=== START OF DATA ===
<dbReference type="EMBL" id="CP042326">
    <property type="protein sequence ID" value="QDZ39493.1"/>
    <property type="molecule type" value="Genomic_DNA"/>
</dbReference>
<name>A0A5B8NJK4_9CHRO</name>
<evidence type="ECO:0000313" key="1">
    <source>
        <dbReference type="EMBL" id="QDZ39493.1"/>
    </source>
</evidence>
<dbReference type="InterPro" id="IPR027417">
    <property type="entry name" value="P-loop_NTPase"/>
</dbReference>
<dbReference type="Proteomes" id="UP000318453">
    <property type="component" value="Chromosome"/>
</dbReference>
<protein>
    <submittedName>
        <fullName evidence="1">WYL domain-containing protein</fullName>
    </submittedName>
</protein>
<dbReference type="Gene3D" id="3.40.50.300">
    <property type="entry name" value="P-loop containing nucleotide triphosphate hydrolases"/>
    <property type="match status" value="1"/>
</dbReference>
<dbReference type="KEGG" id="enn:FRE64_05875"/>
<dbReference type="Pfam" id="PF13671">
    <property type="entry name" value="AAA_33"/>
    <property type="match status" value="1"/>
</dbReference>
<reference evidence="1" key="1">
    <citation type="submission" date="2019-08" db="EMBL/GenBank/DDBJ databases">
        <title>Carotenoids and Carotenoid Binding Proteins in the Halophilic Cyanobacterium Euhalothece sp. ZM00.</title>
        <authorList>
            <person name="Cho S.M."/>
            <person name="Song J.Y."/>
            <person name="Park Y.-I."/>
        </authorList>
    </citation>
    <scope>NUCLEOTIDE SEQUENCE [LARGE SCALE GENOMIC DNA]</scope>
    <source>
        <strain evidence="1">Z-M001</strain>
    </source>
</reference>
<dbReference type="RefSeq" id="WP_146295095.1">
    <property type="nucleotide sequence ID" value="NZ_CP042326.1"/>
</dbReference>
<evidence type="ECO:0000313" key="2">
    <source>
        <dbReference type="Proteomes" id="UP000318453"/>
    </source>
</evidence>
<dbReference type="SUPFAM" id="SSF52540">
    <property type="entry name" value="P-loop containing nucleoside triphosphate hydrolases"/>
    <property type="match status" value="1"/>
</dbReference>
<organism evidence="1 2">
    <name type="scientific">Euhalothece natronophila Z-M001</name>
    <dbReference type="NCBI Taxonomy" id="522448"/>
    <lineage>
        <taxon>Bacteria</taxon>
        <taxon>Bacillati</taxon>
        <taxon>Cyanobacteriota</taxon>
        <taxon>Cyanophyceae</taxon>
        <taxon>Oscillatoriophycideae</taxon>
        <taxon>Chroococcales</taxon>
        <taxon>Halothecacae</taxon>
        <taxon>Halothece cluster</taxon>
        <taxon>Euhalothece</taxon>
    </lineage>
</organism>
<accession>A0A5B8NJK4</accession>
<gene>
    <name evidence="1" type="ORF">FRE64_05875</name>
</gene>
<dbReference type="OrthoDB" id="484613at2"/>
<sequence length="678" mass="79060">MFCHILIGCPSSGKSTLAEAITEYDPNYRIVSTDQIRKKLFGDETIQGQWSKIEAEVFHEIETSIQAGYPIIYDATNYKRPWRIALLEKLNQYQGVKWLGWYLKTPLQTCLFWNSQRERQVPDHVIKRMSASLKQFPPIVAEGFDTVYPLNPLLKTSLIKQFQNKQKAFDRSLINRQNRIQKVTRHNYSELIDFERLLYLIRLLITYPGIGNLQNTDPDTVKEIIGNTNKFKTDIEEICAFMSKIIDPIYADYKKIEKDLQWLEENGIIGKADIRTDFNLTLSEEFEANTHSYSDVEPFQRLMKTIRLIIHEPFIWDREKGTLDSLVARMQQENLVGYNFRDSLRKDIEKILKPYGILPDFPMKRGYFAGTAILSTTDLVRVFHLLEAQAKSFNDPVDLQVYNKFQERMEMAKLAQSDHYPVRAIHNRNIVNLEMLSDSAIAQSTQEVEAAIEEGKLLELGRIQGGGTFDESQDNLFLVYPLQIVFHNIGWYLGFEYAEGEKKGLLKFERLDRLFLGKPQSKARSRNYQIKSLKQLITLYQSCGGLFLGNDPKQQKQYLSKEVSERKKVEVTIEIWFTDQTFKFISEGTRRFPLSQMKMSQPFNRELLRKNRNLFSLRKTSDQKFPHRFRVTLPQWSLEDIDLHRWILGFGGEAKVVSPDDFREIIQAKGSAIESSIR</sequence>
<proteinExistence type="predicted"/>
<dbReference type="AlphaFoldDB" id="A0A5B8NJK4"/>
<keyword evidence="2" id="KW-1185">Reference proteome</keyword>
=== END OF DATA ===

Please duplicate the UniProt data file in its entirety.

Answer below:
<dbReference type="EMBL" id="CP042326">
    <property type="protein sequence ID" value="QDZ39493.1"/>
    <property type="molecule type" value="Genomic_DNA"/>
</dbReference>
<name>A0A5B8NJK4_9CHRO</name>
<evidence type="ECO:0000313" key="1">
    <source>
        <dbReference type="EMBL" id="QDZ39493.1"/>
    </source>
</evidence>
<dbReference type="InterPro" id="IPR027417">
    <property type="entry name" value="P-loop_NTPase"/>
</dbReference>
<dbReference type="Proteomes" id="UP000318453">
    <property type="component" value="Chromosome"/>
</dbReference>
<protein>
    <submittedName>
        <fullName evidence="1">WYL domain-containing protein</fullName>
    </submittedName>
</protein>
<dbReference type="Gene3D" id="3.40.50.300">
    <property type="entry name" value="P-loop containing nucleotide triphosphate hydrolases"/>
    <property type="match status" value="1"/>
</dbReference>
<dbReference type="KEGG" id="enn:FRE64_05875"/>
<dbReference type="Pfam" id="PF13671">
    <property type="entry name" value="AAA_33"/>
    <property type="match status" value="1"/>
</dbReference>
<reference evidence="1" key="1">
    <citation type="submission" date="2019-08" db="EMBL/GenBank/DDBJ databases">
        <title>Carotenoids and Carotenoid Binding Proteins in the Halophilic Cyanobacterium Euhalothece sp. ZM00.</title>
        <authorList>
            <person name="Cho S.M."/>
            <person name="Song J.Y."/>
            <person name="Park Y.-I."/>
        </authorList>
    </citation>
    <scope>NUCLEOTIDE SEQUENCE [LARGE SCALE GENOMIC DNA]</scope>
    <source>
        <strain evidence="1">Z-M001</strain>
    </source>
</reference>
<dbReference type="RefSeq" id="WP_146295095.1">
    <property type="nucleotide sequence ID" value="NZ_CP042326.1"/>
</dbReference>
<evidence type="ECO:0000313" key="2">
    <source>
        <dbReference type="Proteomes" id="UP000318453"/>
    </source>
</evidence>
<dbReference type="SUPFAM" id="SSF52540">
    <property type="entry name" value="P-loop containing nucleoside triphosphate hydrolases"/>
    <property type="match status" value="1"/>
</dbReference>
<organism evidence="1 2">
    <name type="scientific">Euhalothece natronophila Z-M001</name>
    <dbReference type="NCBI Taxonomy" id="522448"/>
    <lineage>
        <taxon>Bacteria</taxon>
        <taxon>Bacillati</taxon>
        <taxon>Cyanobacteriota</taxon>
        <taxon>Cyanophyceae</taxon>
        <taxon>Oscillatoriophycideae</taxon>
        <taxon>Chroococcales</taxon>
        <taxon>Halothecacae</taxon>
        <taxon>Halothece cluster</taxon>
        <taxon>Euhalothece</taxon>
    </lineage>
</organism>
<accession>A0A5B8NJK4</accession>
<gene>
    <name evidence="1" type="ORF">FRE64_05875</name>
</gene>
<dbReference type="OrthoDB" id="484613at2"/>
<sequence length="678" mass="79060">MFCHILIGCPSSGKSTLAEAITEYDPNYRIVSTDQIRKKLFGDETIQGQWSKIEAEVFHEIETSIQAGYPIIYDATNYKRPWRIALLEKLNQYQGVKWLGWYLKTPLQTCLFWNSQRERQVPDHVIKRMSASLKQFPPIVAEGFDTVYPLNPLLKTSLIKQFQNKQKAFDRSLINRQNRIQKVTRHNYSELIDFERLLYLIRLLITYPGIGNLQNTDPDTVKEIIGNTNKFKTDIEEICAFMSKIIDPIYADYKKIEKDLQWLEENGIIGKADIRTDFNLTLSEEFEANTHSYSDVEPFQRLMKTIRLIIHEPFIWDREKGTLDSLVARMQQENLVGYNFRDSLRKDIEKILKPYGILPDFPMKRGYFAGTAILSTTDLVRVFHLLEAQAKSFNDPVDLQVYNKFQERMEMAKLAQSDHYPVRAIHNRNIVNLEMLSDSAIAQSTQEVEAAIEEGKLLELGRIQGGGTFDESQDNLFLVYPLQIVFHNIGWYLGFEYAEGEKKGLLKFERLDRLFLGKPQSKARSRNYQIKSLKQLITLYQSCGGLFLGNDPKQQKQYLSKEVSERKKVEVTIEIWFTDQTFKFISEGTRRFPLSQMKMSQPFNRELLRKNRNLFSLRKTSDQKFPHRFRVTLPQWSLEDIDLHRWILGFGGEAKVVSPDDFREIIQAKGSAIESSIR</sequence>
<proteinExistence type="predicted"/>
<dbReference type="AlphaFoldDB" id="A0A5B8NJK4"/>
<keyword evidence="2" id="KW-1185">Reference proteome</keyword>